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Setting Business Development Goals

Instructor: Allison Tanner
Where do you see your business next week? What about next year? This lesson will discuss how you can set business development goals that will help your company to be successful!

Business Goals

As CEO of a pharmaceutical company you come to weekly meetings and discuss over and over how your company needs to make more profits. As you hear the chattering about goals you think to yourself, 'Are we ever going to stop talking and start doing?'.

Although most CEO's and managers understand the need to set business goals, many don't know how to start. Business Development Goals are the plans your company develops to help them flourish. Setting strong and achievable goals will increase the likelihood of success. These goals should help you to meet the mission, or objectives of your organization.

There are several types of goals, and you can be sure your company achieves them if you keep three things in mind. You want to make sure that your goals are SMART, that they have a specific purpose, and that they'll be achieved over a certain period of time.

Setting Development Goals

Your company should start setting their business development goals by asking:

  • What is it we want to achieve?
  • What are we trying to accomplish?
  • Why is it important to our organization?
  • How will it help us to be successful?

In order to answer these questions and start setting goals for your company, you need to understand the best way set goals. SMART goals help you to develop strong and achievable goals by ensuring that they are : Specific, Measurable, Action oriented, Realistic, and Timely.

  • Specific: Instead of going to meetings and suggesting that you need to make more profit, a specific goal might state, 'The company needs to make $5.00 more per sale in order to increase profits'. Boom! There it is. The goal is no longer ambiguous, it is a specific number that you need to meet.
  • Measurable: You can't measure 'make more profits', but you can measure five more dollars per sale. If you pull sales data and see that you're getting two dollars more per sale, you know you're improving, but you haven't quite reached your goal.
  • Action Oriented: Just like making your goals specific, you also need to identify what actions you will take to achieve your goals. You may want to make $5.00 more per sale, but you need to consider how you can do this. Maybe your company needs to find ways to reduce the cost of production. Maybe you'll simply raise the price by $5.00. Either way, you need to make sure there are specific actions attached to your goal.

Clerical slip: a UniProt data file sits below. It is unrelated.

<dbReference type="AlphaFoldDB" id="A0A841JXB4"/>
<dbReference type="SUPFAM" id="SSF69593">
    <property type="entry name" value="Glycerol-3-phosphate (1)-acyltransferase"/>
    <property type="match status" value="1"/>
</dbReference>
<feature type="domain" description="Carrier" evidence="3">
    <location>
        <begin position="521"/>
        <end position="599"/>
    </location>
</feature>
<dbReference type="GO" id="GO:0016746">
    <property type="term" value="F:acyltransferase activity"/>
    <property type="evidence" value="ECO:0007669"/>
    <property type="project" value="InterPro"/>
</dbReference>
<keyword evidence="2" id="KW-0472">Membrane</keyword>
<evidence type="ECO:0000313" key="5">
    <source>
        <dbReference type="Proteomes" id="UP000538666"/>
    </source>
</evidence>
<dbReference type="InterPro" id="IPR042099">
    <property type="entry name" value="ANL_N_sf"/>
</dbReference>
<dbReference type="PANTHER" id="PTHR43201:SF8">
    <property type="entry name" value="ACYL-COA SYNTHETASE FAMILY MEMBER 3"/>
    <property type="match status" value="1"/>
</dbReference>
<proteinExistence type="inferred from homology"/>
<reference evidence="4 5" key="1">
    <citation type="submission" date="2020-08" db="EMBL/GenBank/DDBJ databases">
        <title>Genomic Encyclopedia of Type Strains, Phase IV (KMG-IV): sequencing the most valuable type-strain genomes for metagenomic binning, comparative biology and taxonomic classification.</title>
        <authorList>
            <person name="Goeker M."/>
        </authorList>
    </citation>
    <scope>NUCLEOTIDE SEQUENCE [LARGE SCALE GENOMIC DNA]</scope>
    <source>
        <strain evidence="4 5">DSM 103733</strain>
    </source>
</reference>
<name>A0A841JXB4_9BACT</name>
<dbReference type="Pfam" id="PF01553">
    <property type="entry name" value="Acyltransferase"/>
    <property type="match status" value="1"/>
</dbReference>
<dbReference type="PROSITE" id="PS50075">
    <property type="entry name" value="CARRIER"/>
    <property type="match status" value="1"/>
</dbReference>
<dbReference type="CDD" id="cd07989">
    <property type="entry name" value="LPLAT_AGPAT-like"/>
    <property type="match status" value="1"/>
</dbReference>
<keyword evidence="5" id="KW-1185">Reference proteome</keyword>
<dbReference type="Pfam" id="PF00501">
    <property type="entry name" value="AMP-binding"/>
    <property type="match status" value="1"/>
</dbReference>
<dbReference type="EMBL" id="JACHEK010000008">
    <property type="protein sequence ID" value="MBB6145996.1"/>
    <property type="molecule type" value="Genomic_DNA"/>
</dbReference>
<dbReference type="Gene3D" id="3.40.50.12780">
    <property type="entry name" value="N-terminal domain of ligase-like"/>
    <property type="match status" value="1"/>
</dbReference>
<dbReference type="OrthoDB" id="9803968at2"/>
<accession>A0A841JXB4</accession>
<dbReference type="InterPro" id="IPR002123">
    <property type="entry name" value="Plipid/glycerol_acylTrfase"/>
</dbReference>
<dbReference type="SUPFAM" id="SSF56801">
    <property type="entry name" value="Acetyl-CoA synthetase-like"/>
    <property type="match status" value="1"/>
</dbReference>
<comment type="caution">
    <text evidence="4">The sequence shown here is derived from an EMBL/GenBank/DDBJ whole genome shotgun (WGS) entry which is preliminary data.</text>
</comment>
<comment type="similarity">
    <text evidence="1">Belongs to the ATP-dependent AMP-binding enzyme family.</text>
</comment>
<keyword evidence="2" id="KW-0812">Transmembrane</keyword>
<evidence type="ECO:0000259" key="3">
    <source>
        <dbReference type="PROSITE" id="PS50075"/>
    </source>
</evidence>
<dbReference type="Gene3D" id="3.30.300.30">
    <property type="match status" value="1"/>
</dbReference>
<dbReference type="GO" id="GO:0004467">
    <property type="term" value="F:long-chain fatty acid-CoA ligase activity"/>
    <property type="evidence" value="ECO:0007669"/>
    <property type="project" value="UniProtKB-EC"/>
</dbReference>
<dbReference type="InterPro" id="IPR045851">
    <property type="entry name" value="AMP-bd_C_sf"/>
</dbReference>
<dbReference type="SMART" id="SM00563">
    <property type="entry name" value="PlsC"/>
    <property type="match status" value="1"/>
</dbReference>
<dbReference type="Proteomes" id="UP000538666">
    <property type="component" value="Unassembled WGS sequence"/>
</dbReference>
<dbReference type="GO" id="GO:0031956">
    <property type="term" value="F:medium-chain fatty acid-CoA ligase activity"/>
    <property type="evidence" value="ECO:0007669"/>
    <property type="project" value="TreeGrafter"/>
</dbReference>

• Realistic: If your goal is to make $100.00 more per sale, your goal is probably not going to be achievable. However, the goal of $5.00, more per sale, is probably realistic.
  • Timely: While you can sit in meetings for weeks, even months discussing goals, you need to set a time limit in order to ensure that they are achieved. This means you need to set a timeline for evaluating the progress towards your goal, and a deadline for when the goal should be achieved.

Setting SMART goals helps your company to come up with goals that they'll actually achieve, rather than continuing to sit in meetings discussing various goals that may or may not be attainable.

Types of Goals

The types of goals your company wants to achieve should align with your mission and values. Identifying what types of goals you are setting can help you to set your goals, and identify their purpose.

There are several types of development goals you might want to set for your company. Increasing profitability may be one of them, but you may also want to set goals concerning social responsibility, or expansion efforts.

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